Harper's Weekly Magazine
23 July 1870


The Indian difficulty seems to be almost hopeless. Two influential chiefs have just been at Washington and New York, seeking to come to some understanding. They are scarcely back again upon the plains--the Red Cloud has hardly vanished--when the black cloud rolls up, and we are told that we are to have a war. If it be a general war it will be a terrible war; a war full of atrocities and involving enormous expense; and when there comes a lull called peace we shall find that the only result is an immense increase of the debt and a slight decrease of the Indian population. It is not very easy to discover what the exact understanding was between the Government and Red Cloud. His complaint, however rhetorically served up in the reports, was very distinct. It was the old story of bad faith. "You are the strong power," he says. "You ask us to make a treaty. We make it, and you break it." And that is undoubtedly the truth. Yet it must be allowed that the Indians are a wild and impracticable race; that contact with civilization corrupts them; and that, if we break treaties, they are also treacherous and ferocious. We must deal with facts, not with theories nor hopes nor wishes. It can not be honestly said, for instance, that the approach of the white race and civilzation have made the Indian cruel. They found him so.

Shall they, then, be exterminated? If the bare suggestion be denounced as infamous, it is evident that we must do something else than fight them perpetually. But if we find that we can not manage them from without, can we not manage them from within? If, for instance, Red Cloud and others be really chiefs of influence, why not make them directly serviceable? Why not prove to them the generous intention of the Government, show them its willingness to atone liberally for injuries, explain to them the difficulties which necessarily surround the subject, persuade them that it is not hostile but friendly, and so win the leaders who command the tribes? Macaulay, in his essay upon "Ranke's History," says that the administrative genius of the Roman Church shows itself conspicuously in turning to account every kind of material, every whim and prejudice and fanaticism and passion. Instead of allowing the discontented or the zealous to withdraw as sects, it organizes them as orders. Loyola, at Oxford, would have headed a secession; John Wesley, at Rome, would have been made general of a new society in the Church.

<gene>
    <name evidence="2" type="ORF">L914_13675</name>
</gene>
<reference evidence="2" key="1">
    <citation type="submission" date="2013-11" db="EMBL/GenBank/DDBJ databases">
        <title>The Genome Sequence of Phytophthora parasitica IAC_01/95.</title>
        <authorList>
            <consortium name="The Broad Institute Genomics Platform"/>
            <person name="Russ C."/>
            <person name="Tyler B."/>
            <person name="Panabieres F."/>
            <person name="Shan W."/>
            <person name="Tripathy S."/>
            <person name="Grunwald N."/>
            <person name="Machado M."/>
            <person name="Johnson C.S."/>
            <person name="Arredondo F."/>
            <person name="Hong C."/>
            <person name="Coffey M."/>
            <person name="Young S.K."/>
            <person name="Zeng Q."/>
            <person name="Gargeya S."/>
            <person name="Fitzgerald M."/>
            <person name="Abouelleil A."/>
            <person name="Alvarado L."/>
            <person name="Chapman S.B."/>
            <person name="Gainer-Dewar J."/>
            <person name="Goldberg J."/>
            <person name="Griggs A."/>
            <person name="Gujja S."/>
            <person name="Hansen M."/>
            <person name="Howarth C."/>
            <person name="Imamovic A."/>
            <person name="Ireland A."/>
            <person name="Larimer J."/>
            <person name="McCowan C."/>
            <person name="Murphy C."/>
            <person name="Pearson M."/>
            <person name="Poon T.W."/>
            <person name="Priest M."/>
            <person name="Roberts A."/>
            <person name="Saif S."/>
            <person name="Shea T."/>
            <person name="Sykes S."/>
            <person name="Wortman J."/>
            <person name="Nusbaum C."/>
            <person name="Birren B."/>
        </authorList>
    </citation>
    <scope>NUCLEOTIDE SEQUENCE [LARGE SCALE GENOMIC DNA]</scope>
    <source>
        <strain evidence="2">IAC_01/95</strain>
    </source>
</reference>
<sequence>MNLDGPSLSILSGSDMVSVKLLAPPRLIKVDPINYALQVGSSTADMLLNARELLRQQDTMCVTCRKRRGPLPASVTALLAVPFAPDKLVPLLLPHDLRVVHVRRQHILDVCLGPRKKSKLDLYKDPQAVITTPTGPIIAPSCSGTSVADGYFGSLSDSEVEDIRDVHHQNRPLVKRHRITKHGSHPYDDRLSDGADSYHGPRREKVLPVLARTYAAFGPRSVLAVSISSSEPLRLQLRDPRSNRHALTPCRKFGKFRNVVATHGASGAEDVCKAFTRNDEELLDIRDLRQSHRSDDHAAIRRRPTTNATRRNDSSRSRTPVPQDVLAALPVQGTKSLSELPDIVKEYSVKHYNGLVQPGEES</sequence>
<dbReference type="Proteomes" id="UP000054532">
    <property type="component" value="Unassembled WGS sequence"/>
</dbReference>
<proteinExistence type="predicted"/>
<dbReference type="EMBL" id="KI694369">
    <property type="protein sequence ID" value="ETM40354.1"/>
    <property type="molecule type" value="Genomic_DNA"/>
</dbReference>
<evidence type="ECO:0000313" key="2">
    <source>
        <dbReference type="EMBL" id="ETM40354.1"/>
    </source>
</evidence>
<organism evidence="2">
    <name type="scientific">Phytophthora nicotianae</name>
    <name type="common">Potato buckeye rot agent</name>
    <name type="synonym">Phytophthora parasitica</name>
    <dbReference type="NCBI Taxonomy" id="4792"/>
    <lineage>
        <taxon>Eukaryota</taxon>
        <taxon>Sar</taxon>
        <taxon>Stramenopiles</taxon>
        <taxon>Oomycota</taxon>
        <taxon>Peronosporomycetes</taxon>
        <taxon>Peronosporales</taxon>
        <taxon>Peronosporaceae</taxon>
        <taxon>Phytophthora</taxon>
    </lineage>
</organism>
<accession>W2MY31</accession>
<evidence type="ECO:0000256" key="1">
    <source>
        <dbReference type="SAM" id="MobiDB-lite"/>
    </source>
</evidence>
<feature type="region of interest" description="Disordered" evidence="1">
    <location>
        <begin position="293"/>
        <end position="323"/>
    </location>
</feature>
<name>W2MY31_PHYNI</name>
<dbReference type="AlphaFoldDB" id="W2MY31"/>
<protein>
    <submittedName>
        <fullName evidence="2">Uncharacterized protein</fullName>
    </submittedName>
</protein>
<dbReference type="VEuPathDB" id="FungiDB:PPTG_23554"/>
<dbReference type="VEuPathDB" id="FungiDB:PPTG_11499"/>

The principle is as wise in the government of a country as in that of a Church. Is it wholly impracticable in our Indian policy? Is it impossible for us to prove to Red Cloud and his brethren that their highest interest lies in friendly relations with us, relations that we will honestly maintain? If, indeed, mutual intelligence is impossible--if Red Cloud is a mere grizzly bear, and it would be as reasonable to attempt relations with the buffaloes as with the Indians, which seems to be the theory of some, let us act accordingly. There is no prohibition upon hunting the buffalo. Every hunter rides and shoots at his own risk. We propose no buffalo treaties; we have no buffalo reservations. If the Indians are mere horned beasts, the only care we need have is to prevent them from goring the frontier. But if they are not buffaloes we must act differently. If we make treaties with them, we must insist that they be observed. The Chinese question excites Congress to that degree that it loses its temper and bandies unhandsome epithets in the freest manner. Is there nobody in Congress from the West familiar with the details of the Indian question who is interested enough to propose an honorable and feasible policy?